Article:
For thousands of children, hunger doesn’t take a summer vacation. For all the kids who rely on free or reduced cost lunches, the end of the school year begins several months of “food anxiety.” Every day they face the question: Will there be enough food to eat?
Here is one true story: “Six months ago, my mom and dad both lost their jobs. Eating at school has really helped because I know I’ll get something that’s good for me and my parents don’t have to worry. But my school doesn’t have a summer lunch program. If we didn’t get help from the food pantry, I don’t know what we’d do.”
The Great Neck Record congratulates all of our graduates of the Class of 2006. We offer our very best wishes to each and every graduate, from the smallest ones ‘‘graduating’’ from nursery school, to the elementary school and middle school graduates, up to the high school, college and graduate school graduates.
“For years, special interests have blocked the passage of a cap on school property taxes. While such legislation has twice passed the Senate and is supported by the governor, it has never seen the light of day in the Assembly.
“As we have witnessed this week, Governor Paterson has the power to change that.
“I am calling on him to include the tax cap in next week’s budget extender legislation.
“Governor Paterson has a golden opportunity to secure a legacy as a friend of New York’s property taxpayers. He must show leadership, seize this moment and take this very important first step toward taming out-of-control property tax increases in this state.”
Many of us lost an old friend this week; some of us lost an old foe. On the one hand, he was the gentlest and most skillful of teachers, weaving his complex lessons about science and the history of the physical world into logical yet dazzling patterns, sharp and in focus. The man had a way with words. And on the other hand, he could sizzle paper with his words of pointed, often witty analysis and skewer politicians and bureaucrats with his keen and single-minded dedication to protecting the environment from short-sighted or financially motivated decisions. His research and conclusions were not confined to the walls of an ivory tower; his writings were weapons in the battle to safeguard our water, our air, our very life on earth.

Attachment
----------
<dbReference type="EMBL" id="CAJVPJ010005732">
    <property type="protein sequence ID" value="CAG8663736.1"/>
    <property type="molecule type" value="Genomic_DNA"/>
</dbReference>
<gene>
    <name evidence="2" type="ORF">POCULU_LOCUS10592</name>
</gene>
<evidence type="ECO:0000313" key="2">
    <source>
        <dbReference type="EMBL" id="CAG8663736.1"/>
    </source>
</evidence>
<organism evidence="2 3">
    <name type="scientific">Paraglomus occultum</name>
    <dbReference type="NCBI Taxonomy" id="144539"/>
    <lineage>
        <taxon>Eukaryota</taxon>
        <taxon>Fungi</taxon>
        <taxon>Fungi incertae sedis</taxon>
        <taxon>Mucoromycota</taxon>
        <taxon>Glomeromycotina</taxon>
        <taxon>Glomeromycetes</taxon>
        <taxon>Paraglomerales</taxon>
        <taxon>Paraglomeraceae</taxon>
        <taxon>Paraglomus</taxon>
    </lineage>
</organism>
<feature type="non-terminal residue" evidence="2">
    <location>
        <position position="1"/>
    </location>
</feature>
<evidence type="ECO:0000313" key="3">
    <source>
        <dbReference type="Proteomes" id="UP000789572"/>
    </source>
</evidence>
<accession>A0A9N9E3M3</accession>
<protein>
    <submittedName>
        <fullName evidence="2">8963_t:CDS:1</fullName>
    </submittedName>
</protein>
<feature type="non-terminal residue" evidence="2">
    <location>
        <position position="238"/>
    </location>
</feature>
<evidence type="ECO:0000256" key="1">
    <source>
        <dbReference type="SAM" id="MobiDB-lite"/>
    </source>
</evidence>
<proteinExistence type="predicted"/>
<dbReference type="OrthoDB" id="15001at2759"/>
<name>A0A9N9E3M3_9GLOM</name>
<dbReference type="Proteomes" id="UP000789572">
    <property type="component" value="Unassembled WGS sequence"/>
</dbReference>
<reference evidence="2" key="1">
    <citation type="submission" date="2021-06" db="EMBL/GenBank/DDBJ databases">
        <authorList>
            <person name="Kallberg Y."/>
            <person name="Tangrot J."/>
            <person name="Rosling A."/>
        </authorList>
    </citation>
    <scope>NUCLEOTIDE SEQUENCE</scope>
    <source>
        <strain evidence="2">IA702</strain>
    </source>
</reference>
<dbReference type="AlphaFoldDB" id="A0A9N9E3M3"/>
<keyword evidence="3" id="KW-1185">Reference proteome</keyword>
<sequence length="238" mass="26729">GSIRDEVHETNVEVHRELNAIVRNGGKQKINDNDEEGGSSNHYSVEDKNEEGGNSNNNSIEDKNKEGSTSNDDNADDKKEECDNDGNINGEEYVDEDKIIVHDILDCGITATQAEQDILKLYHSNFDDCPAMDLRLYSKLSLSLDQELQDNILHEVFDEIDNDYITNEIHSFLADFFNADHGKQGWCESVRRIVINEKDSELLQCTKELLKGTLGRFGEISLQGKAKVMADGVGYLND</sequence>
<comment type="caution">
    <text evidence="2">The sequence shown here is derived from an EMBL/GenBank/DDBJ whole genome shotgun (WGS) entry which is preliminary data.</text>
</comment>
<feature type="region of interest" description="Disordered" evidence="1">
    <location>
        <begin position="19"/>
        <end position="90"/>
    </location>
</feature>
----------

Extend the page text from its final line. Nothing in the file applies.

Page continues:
“In the aftermath of the Flotilla Incident, I strongly support Israel’s right to defend itself, and the right of Israel’s naval commandos, who were executing a legal mission, to defend themselves and the people of Israel.
“I am deeply saddened by the loss of life and, while it is regrettable, I am troubled by those who assaulted the Israeli troops and made the use of violence by Israel necessary.
For those residents living in the Village of Great Neck, in Kings Point, and in Lake Success, next Tuesday, June 15, is Election Day. All three villages are running mayor or trustee elections. And while none of these elections are contested, all elections are important.
Of course, when an election is contested, there is usually much interest, with supporters out campaigning for each side. However, when an election is uncontested, all too often residents lose interest and there is an unfortunate lack of support.
Thank you to the Great Neck Plaza Business Improvement District and the Village of Great Neck Plaza! Once again they will present a fabulous Restaurant Week, this year the week of June 6 to June 13! This fabulous event has become a much-anticipated, highly successful dining experience each year.
Do come out and support the Great Neck Memorial Day Parade this coming Monday, May 31, Memorial Day. This parade, Great Neck’s 82nd annual Memorial Day parade, begins at 9 a.m. at South Middle Neck Road and Hillpark Avenue in Great Neck Plaza. The parade then continues up Middle Neck Road to the Village Green in the Village of Great Neck, where a memorial ceremony will be held.
“Today’s Empire Center Report on education pensions is a reminder of one of this state’s great shames: Even if you are caught red handed stealing from taxpayers, you are still guaranteed your taxpayer funded retirement. Disgraced former Roslyn School Superintendent Frank Tassone Jr. was convicted of a serious felony for taking part in a $11 million looting of his community’s taxpayers and their children.
When the so-called “Government Re-Organization and Citizen Empowerment Act” was passed last year by the New York State Legislature, many of the legislators who voted for it admitted, in their speeches on the floors of both houses, that it had serious flaws and would need to be amended. Our readers will remember that this is the legislation that makes it easier to dissolve or consolidate villages and special districts.
Our legislators, Assemblywoman Michelle Schimel and Senator Craig Johnson, were among those legislators who voted against passage of the act and now have filed bills to amend the more egregious components of the act, (S7238/A10432).
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